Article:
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TABLE 1.-Conversion of feet to metres
[From Department of the Army Technical Manual TM 5–236; 1 square mile equals 2.590 square kilometres; 1 acre equals 0.407 hectares]

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5 6 7 8 9

13.71603 14.02083 14.32563 14.63043 14.93523

000 von

5 6 7 8 9

28.95606 29.26086 29.56566 29.87046 30.17526

00 on

5
6
7
8
9

44.19609
44.50089
44.80569
45.11049
45.41529

5
6
7
8
9

59.43612 59.74092 60.04572 60.35052 60.65532

5
6
7
8
9

74.67615
74.98095
75.28575
75.59055
75.89535

1

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40 1 2 3 4

64.374
65.983
67.593
69.202
70.811

90

1 2 3 4

144.841 146.451 148.060 149.669 151.279

140

1 2 3 4

225.309 226.918 228.527 230.137 231.746

190

1 2 3

305.776 307.385 308.995 310.604 312.213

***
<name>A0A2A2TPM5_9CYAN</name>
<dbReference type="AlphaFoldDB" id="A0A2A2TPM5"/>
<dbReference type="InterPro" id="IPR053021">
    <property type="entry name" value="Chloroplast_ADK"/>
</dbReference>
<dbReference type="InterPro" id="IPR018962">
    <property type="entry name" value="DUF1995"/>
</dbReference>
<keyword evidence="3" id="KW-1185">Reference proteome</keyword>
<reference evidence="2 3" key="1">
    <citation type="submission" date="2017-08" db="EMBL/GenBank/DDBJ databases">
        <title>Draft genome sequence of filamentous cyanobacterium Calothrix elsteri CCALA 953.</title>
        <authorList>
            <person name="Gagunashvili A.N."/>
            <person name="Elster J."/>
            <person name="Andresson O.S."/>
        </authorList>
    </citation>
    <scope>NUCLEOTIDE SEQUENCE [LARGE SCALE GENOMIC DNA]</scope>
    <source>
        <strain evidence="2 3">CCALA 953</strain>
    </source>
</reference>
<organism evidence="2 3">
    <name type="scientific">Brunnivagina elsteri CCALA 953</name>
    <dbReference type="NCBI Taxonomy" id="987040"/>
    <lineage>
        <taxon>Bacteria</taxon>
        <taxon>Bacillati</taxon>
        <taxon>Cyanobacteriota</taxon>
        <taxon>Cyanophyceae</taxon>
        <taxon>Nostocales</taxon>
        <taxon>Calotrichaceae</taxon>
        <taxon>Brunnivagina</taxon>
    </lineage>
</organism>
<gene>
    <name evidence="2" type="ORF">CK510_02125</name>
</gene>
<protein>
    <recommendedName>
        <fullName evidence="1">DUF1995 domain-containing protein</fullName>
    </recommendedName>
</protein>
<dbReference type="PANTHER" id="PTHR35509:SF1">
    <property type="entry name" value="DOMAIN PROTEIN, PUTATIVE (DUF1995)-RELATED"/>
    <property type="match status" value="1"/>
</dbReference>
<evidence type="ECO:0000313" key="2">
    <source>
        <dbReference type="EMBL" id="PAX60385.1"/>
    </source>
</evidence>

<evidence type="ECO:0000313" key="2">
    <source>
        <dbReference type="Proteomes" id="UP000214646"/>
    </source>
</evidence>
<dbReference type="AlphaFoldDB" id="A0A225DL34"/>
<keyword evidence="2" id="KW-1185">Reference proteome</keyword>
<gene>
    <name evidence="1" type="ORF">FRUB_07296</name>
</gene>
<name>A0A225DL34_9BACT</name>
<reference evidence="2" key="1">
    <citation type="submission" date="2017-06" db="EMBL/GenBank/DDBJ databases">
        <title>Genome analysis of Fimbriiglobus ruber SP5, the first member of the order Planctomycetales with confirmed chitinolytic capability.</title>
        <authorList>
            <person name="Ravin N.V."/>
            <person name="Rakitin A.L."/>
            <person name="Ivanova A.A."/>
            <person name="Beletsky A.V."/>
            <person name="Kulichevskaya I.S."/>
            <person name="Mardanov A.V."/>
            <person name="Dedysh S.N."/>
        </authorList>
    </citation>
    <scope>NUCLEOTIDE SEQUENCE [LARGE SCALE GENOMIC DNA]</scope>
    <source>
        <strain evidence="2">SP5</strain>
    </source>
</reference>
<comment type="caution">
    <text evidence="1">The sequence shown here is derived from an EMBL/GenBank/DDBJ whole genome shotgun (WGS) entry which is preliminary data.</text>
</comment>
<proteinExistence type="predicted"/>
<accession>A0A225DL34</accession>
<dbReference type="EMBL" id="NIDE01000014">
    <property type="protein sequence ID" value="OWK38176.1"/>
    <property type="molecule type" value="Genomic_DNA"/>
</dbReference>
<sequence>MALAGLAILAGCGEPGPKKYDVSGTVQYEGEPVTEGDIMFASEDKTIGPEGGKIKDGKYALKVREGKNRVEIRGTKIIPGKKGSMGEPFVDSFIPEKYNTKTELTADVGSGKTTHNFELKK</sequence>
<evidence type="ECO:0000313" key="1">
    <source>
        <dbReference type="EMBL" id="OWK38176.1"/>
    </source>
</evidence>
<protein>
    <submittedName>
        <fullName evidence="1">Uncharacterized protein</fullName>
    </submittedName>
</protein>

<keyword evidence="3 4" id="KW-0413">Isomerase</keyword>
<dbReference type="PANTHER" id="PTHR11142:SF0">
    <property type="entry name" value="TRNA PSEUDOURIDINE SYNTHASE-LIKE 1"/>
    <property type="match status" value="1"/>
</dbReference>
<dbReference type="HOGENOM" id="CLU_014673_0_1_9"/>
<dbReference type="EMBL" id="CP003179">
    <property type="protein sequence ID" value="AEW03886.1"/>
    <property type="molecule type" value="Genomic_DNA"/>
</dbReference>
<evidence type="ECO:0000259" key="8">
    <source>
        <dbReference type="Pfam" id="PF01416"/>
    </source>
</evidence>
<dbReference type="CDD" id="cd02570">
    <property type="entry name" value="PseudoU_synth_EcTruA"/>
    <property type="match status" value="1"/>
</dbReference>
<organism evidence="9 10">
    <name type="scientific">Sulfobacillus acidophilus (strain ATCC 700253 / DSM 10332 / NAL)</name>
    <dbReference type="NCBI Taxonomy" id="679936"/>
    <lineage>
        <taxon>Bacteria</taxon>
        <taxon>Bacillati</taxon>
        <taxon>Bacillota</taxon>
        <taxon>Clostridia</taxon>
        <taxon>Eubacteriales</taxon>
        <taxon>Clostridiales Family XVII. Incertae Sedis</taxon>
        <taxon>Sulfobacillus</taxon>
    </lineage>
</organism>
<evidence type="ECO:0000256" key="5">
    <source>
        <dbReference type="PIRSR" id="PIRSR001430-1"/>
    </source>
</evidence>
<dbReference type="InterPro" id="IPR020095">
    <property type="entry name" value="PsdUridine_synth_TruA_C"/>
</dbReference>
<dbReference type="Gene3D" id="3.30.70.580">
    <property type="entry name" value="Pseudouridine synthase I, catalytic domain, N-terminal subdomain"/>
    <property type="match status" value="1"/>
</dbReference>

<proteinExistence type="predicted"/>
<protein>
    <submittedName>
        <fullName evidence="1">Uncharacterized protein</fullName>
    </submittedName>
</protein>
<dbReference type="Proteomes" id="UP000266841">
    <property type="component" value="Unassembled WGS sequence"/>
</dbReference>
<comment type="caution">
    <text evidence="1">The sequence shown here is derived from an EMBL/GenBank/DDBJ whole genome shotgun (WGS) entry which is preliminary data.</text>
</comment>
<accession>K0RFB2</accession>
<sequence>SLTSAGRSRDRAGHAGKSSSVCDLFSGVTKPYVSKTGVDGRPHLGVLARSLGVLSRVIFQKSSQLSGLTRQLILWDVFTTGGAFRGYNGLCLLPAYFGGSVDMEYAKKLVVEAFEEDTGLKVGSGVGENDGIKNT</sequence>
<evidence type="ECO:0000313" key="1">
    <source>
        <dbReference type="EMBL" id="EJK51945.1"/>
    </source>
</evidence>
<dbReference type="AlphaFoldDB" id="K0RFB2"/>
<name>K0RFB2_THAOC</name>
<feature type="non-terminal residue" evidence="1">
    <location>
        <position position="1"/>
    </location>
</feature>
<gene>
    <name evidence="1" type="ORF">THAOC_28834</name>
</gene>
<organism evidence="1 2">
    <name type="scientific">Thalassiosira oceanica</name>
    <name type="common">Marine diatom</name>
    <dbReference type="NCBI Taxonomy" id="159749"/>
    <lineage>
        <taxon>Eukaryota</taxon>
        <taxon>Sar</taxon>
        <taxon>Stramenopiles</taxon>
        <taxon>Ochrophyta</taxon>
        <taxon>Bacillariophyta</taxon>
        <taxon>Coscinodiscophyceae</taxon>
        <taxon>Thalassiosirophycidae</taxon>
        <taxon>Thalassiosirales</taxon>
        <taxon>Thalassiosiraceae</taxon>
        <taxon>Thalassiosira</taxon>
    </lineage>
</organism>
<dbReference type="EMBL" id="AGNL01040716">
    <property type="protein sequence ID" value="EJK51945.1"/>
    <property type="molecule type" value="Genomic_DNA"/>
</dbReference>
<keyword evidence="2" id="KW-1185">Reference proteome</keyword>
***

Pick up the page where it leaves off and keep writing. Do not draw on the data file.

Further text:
240

386.243 387.853 389.462 391.071 392.681

4

1 2 3 4

5 6 7 8 9

72.421 74.030 75.639 77.249 78.858

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5
6
7
8

152.888
154.497
156.107
157.716
159.325

5
6
7
8
9

233.355
234.965
236.574
238.183
239.793

5
6
7
8
9

313.823
315.432
317.041
318.651
320.260

5
6
7
8
9

394.290 395.899 397.509 399.118 400.727 19 The north end of the western boundary of the Louisiana Purchase, as nected straight lines; for water boundaries, suitable

10

the Canadian boundary and was adopted in marking

the Massachusetts-Rhode Island line. BOUNDARIES OF THE

The boundary marks should be protected by law and UNITED STATES AND THE SEVERAL STATES

should be inspected frequently and repaired whenever necessary. Some States provide for such attentionNew York at 3-year intervals, Pennsylvania and Mass